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  • Writer's picturePastor Mike

December 17 2022

Today, Saturday December 17

A Celebration Song

Psalm 24:1-10

This is a Psalm of David that was written to commemorate the return of the ark of the covenant to the City of Jerusalem. There was reason to rejoice because Jehovah was returning as the King of Glory to sit on His throne which was on the mercy seat on top of the ark of the covenant. All of Israel was present to worship and sing praises to the LORD! The Levitical choir was prepared to lead them in this worship.

Just picture the Levitical priest carrying the ark and as they near the city, the crowds of people and the choir are there to meet them. David their earthly king is right in the middle of this great celebration, leaping, dancing and singing (2 Samuel 6). This is probably how it happened as they approached the city gates:

The choir and the crowd would sing these first two verses in unison:

“The earth is the LORD'S, and all its fullness, The world and those who dwell therein. For He has founded it upon the seas, And established it upon the waters.”

Then the choir leader would loudly shout out this question in verse 3:

“Who may ascend into the hill of the LORD? Or who may stand in His holy place?”

The choir and the people would answer in song verses 4-7:

“He who has clean hands and a pure heart, Who has not lifted up his soul to an idol, Nor sworn deceitfully. He shall receive blessing from the LORD, And righteousness from the God of his salvation. This is Jacob, the generation of those who seek Him, Who seek Your face. Selah - Lift up your heads, O you gates! And be lifted up, you everlasting doors! And the King of glory shall come in.”

Again, the choir director would ask: “Who is this King of glory? (v. 8a)

And the crowds would answer: The LORD strong and mighty, The LORD mighty in battle. Lift up your heads, O you gates! Lift up, you everlasting doors! And the King of glory shall come in. (vv. 8b-9)

One last time the leader would ask: “Who is this King of glory? (v. 10a)

The people would finish the song with a loud shout: “The LORD of hosts, He is the King of glory. Selah (v. 10b)

I get the idea they would go through this song over and over until the ark of the covenant was placed in its resting place in the Most Holy Place in the Tabernacle. Wow! Wouldn’t you have liked to be there that day! What excitement and what joy as they acknowledged that their real King, Jehovah-Sabaoth was back to rule and reign over them! Hallelujah! Praise the LORD!”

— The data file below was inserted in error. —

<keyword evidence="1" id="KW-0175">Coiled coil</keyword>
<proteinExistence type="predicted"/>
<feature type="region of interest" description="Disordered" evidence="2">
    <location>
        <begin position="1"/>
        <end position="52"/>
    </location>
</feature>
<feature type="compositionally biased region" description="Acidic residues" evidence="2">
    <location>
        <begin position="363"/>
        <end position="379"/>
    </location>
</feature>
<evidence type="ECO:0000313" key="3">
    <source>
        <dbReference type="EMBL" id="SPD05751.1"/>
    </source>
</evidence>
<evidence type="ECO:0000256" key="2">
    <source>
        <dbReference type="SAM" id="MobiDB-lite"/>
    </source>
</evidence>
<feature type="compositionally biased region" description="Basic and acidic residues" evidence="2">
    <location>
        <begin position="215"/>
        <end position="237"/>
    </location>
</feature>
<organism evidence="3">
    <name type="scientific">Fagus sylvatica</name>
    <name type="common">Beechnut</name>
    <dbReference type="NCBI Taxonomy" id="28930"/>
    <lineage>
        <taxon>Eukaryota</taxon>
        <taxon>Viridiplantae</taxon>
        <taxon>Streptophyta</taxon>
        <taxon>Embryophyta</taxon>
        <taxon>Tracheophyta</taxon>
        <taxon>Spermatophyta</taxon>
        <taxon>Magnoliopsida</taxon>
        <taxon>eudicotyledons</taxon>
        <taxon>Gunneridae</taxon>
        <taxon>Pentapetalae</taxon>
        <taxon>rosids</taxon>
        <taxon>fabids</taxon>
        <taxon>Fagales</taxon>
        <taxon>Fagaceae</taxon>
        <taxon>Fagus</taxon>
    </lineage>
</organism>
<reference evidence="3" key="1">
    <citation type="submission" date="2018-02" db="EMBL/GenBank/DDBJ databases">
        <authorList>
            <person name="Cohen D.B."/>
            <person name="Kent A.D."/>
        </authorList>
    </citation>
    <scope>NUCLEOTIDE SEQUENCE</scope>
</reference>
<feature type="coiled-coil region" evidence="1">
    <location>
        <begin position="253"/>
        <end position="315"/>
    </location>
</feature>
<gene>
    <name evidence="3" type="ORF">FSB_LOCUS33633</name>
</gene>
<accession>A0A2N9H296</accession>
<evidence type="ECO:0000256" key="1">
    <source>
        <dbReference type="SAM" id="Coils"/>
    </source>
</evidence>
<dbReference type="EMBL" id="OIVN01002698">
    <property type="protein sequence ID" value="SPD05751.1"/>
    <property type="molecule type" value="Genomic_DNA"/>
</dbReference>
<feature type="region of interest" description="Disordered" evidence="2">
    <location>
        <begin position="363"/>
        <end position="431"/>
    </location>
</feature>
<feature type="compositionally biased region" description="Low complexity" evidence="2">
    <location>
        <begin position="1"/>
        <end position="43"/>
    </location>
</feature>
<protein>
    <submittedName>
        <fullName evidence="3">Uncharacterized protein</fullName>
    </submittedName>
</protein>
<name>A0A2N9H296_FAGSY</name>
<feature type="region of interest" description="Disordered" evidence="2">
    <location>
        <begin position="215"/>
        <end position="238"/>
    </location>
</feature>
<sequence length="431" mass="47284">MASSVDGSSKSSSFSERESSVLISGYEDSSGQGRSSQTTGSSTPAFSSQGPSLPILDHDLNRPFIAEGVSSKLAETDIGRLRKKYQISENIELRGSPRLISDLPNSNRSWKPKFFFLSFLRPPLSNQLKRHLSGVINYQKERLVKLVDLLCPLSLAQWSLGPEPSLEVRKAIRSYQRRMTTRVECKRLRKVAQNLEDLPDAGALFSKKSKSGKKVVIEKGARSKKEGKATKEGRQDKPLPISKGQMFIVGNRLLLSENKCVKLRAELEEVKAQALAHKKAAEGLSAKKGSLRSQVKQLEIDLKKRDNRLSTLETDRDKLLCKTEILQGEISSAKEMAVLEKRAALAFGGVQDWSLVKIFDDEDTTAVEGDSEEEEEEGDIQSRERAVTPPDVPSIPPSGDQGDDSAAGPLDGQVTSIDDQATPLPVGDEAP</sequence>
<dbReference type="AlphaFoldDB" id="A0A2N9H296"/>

The song begins with the people acknowledging that Jehovah created the earth! And of all the heavenly bodies created by the Lord, the earth is the one He has chosen to be His own special sphere of activity. Clarence Benson called the earth "the theater of the universe," for on it the Lord demonstrated His love in what Dorothy Sayers called "the greatest drama ever staged." God chose a planet, a people and a land, and there He sent His Son to live, to minister, to die, and to be raised from the dead, that lost sinners might be saved.

The earth is God's, everything on it and in it is God's, and all the people on the earth are God's, made in His image and accountable to Him. The divine name "LORD" is used six times in this psalm. "All the earth is mine" (Ex. 19:5), says the Creator, but in His goodness, He has shared it with us. He is "possessor of heaven and earth" (Gen. 14:19, 22), and we are guests on His planet, stewards of all that He gives us to enjoy (1 Tim. 6:17) and to employ. This stewardship is the basis for the way we treat planet earth and protect the treasures God has shared with us. Anything we give to Him, He has first given to us (50:10-12; 1 Chron. 29:14). Paul quoted Psalm 24:1 in 1 Corinthians 10:25-26 to remind believers that all food was permitted to them (see also Mark 7:14-23; 1 Tim. 4:3-5).

Today, would you allow the Lord to sit on the throne of your heart and rule over your life?

God bless!

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